Coalition advances primaries bill, shelves mini-markets legislation
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Coalition advances primaries bill, shelves mini-markets legislation

Opposition slams proposal to provide candidates with state funds for primary elections, calling to 'remove big money from politics'

An MK speaking to almost nobody during a Knesset filibuster, on December 27, 2017. (Noam Rivkin Panton/Knesset spokesperson)
An MK speaking to almost nobody during a Knesset filibuster, on December 27, 2017. (Noam Rivkin Panton/Knesset spokesperson)

The Knesset advanced controversial legislation Monday evening that would provide lawmakers government funding in primary elections. However, the coalition was forced to shelve a different bill that would shutter minimarkets on the Sabbath due to lack of votes.

The so-called primaries bill was advanced through a second and third reading with 62 votes in favor and 52 votes against. Proposed by Likud MK and coalition chairman David Amsalem, the legislation would provide government funding to candidates in primary elections, who until now have been forced to bankroll campaigns on their own.

Under the current law, parties are given government funding in general elections only.

According to Amsalem’s legislation, the amount each candidate receives would be dependent on the number of eligible voters in the party. For larger parties which have 100,000 voters or more, the faction would grant NIS 320,000 ($92,200). Parties with voters in the tens of thousands would be allotted NIS 120,000 ($34,575) per candidate for their primary elections.

Coalition chairman David Amsalem seen during a marathon plenary session in the Knesset regarding the police recommendations bill. December 27, 2017 (Hadas Parush/Flash90)

However, the funding is contingent on three conditions: that the faction has at least 5,000 members; that the majority of its representatives are democratically elected; and that the vote is held no more than six months prior to the general election.

Supporters of the bill argue that it prevents private donors from gaining too big an influence in the candidates that they bankroll; but opponents say that it forces the public to fund campaigns against their will.

Speaking out against the legislation from the Knesset plenum on Monday evening, Joint (Arab) List lawmaker Dov Khenin said that Amsalem was correct in arguing “that the current system of fundraising in primaries is corrupt. It is impossible to continue with this conduct. But this solution is simply wrong. We have to remove big money from politics, rather than injecting it through the public coffers.”

Defending his legislation, Amsalem argued that the issue at hand was one of “morality.”

“If you vote against this law, it means that you do not believe in it, and therefore you are not supposed to take money (from donors). I expect you not to take this money… Donations are the worst thing that can be,” he argued.

Separately, the coalition chairman removed the so-called “minimarkets bill,” after concluding that there was no majority to pass the legislation.

Despite the initial refusal of ultra-Orthodox parties to delay the vote, Amsalem had no choice but to do so after it became clear that the numbers were not in their favor, shelving the legislation for another week.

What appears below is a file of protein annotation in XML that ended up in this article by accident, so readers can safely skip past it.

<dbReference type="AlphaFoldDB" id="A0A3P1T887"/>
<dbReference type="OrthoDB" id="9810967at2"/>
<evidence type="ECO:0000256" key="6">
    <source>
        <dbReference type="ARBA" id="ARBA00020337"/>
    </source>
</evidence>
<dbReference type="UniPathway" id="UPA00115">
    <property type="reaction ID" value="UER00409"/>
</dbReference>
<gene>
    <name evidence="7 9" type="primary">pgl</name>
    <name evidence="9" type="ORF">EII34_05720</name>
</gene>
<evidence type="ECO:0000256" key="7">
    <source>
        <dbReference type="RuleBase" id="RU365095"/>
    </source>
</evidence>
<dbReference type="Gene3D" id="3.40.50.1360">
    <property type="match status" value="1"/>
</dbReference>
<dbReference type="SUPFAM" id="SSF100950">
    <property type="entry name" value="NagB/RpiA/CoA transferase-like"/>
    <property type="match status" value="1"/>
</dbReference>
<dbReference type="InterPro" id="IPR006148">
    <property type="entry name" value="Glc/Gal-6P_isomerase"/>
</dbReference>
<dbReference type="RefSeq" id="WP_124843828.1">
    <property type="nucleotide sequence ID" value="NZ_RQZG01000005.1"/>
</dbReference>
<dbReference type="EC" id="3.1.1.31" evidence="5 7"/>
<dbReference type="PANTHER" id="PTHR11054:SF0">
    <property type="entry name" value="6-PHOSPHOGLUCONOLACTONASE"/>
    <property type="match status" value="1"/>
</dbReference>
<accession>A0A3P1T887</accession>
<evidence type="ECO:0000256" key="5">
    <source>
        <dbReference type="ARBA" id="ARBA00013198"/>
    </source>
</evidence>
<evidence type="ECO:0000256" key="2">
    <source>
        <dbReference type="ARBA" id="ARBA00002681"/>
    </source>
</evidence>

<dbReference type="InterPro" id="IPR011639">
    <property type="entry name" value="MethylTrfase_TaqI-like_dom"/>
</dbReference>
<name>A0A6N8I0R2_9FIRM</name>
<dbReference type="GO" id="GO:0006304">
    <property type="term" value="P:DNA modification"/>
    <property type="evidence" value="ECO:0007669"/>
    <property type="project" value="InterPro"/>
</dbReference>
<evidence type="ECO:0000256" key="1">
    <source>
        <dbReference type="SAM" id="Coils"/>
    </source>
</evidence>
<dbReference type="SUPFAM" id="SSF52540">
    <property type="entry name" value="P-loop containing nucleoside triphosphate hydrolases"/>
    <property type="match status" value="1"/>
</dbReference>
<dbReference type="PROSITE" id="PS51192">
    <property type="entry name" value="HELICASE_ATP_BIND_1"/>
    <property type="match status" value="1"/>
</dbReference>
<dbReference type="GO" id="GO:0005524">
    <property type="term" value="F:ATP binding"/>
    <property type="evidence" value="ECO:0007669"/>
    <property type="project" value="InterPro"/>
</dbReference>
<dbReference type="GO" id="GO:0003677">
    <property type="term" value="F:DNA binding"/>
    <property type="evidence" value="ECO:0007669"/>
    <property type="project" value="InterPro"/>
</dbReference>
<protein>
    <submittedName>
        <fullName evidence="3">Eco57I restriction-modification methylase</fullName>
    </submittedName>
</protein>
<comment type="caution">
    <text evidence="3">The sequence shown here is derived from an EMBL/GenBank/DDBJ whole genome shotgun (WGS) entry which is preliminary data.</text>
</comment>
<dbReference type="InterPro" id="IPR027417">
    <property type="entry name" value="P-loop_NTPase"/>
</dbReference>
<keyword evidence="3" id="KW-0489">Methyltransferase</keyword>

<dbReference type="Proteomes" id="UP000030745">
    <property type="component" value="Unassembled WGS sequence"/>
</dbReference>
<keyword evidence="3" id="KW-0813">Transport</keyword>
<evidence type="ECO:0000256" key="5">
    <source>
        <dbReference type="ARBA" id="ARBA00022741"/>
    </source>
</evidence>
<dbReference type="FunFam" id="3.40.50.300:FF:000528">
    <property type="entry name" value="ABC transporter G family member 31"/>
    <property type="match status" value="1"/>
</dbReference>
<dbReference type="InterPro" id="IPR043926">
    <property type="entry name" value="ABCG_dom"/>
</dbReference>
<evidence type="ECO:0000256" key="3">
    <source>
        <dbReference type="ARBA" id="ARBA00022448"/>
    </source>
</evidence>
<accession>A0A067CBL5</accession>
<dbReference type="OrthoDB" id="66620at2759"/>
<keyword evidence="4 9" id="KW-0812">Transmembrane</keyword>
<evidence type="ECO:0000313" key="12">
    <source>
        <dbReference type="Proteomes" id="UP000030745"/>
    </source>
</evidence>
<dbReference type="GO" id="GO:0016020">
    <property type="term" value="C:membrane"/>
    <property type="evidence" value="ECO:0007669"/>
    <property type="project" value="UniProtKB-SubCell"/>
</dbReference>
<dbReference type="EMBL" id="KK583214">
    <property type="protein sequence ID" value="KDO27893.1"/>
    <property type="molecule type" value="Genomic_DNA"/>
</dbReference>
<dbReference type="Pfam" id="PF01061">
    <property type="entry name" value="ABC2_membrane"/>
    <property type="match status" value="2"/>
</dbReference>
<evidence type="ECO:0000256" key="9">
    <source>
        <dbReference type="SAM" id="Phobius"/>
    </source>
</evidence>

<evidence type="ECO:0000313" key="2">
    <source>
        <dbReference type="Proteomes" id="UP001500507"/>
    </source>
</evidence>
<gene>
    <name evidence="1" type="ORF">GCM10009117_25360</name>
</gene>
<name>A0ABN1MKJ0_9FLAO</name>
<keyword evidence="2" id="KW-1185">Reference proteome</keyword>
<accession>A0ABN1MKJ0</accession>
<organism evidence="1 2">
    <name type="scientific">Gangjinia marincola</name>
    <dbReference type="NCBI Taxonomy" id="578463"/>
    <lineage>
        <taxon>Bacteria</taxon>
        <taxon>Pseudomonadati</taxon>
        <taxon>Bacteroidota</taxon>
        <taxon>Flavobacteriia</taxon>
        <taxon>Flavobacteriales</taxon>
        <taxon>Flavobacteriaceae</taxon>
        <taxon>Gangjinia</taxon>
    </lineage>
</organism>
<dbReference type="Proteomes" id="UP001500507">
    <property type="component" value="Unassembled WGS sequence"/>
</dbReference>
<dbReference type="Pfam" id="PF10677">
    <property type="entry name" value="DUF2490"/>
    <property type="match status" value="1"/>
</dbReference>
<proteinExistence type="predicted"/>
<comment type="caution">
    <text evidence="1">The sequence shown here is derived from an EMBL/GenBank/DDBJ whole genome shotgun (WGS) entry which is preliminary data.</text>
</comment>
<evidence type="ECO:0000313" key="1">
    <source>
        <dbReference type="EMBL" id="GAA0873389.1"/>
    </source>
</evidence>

Two young girls eat ice cream as they leave a mini market in Jerusalem, August 2, 2010. (Miriam Alster/Flash90)

Earlier Monday, the opposition joined coalition party Yisrael Beytenu in refusing to have one lawmaker bow out of voting on the bill to shutter minimarkets on Shabbat, saying they would not offset the absence of Likud MK Yehudah Glick, whose wife died hours earlier.

The decision not to allow the parliamentary offset, often extended as a courtesy, was decried by ministers and senior members of the coalition, who accused the opposition of “losing their humanity.”

Hitting back, the opposition said the coalition could easily delay the vote to a later date.

The process of giving the coalition a pass by allowing it to retain the same majority margin — in Hebrew kizuz — is a commonplace gesture, but not a requirement, in the Knesset, frequently arranged between the coalition and opposition for lawmakers who are ill or have pressing social engagements, family commitments, and so on.

Even before Glick’s absence, the coalition struggled to muster a majority for the proposal, with the Likud MK among several coalition MKs — including the Yisrael Beytenu party, Likud MK Sharren Haskel, and Kulanu MKs Rachel Azaria, Tali Ploskov, and Merav Ben Ari — who expressed reservations or outright opposition to the bill.

The bill came on the heels of a crisis between the government and its ultra-Orthodox coalition partners that saw Yaakov Litzman of the United Torah Judaism party resign as health minister last month over his opposition to train maintenance conducted on Shabbat.

Likud MK Yehudah Glick speaks during the funeral of his wife, Yaffa Glick, at the Har Hamenuhot Cemetery in Jerusalem, on January 1, 2018. (Hadas Parush/Flash90)

Prime Minister Benjamin Netanyahu quickly reached a deal with the ultra-Orthodox parties under which the government would propose laws maintaining the status quo with regard to Shabbat observance in Israel.

The bill would grant the Interior Ministry the power to oversee and reject local ordinances relating to whether business may remain open on Shabbat, the Jewish day of rest that runs from Friday evening through Saturday night.

Though the bill would make an exception for mostly secular Tel Aviv, it could lead to stores in other places being forced to shut down for the Jewish day of rest. The measure came after the High Court upheld Tel Aviv’s right to allow markets to stay open on Shabbat.

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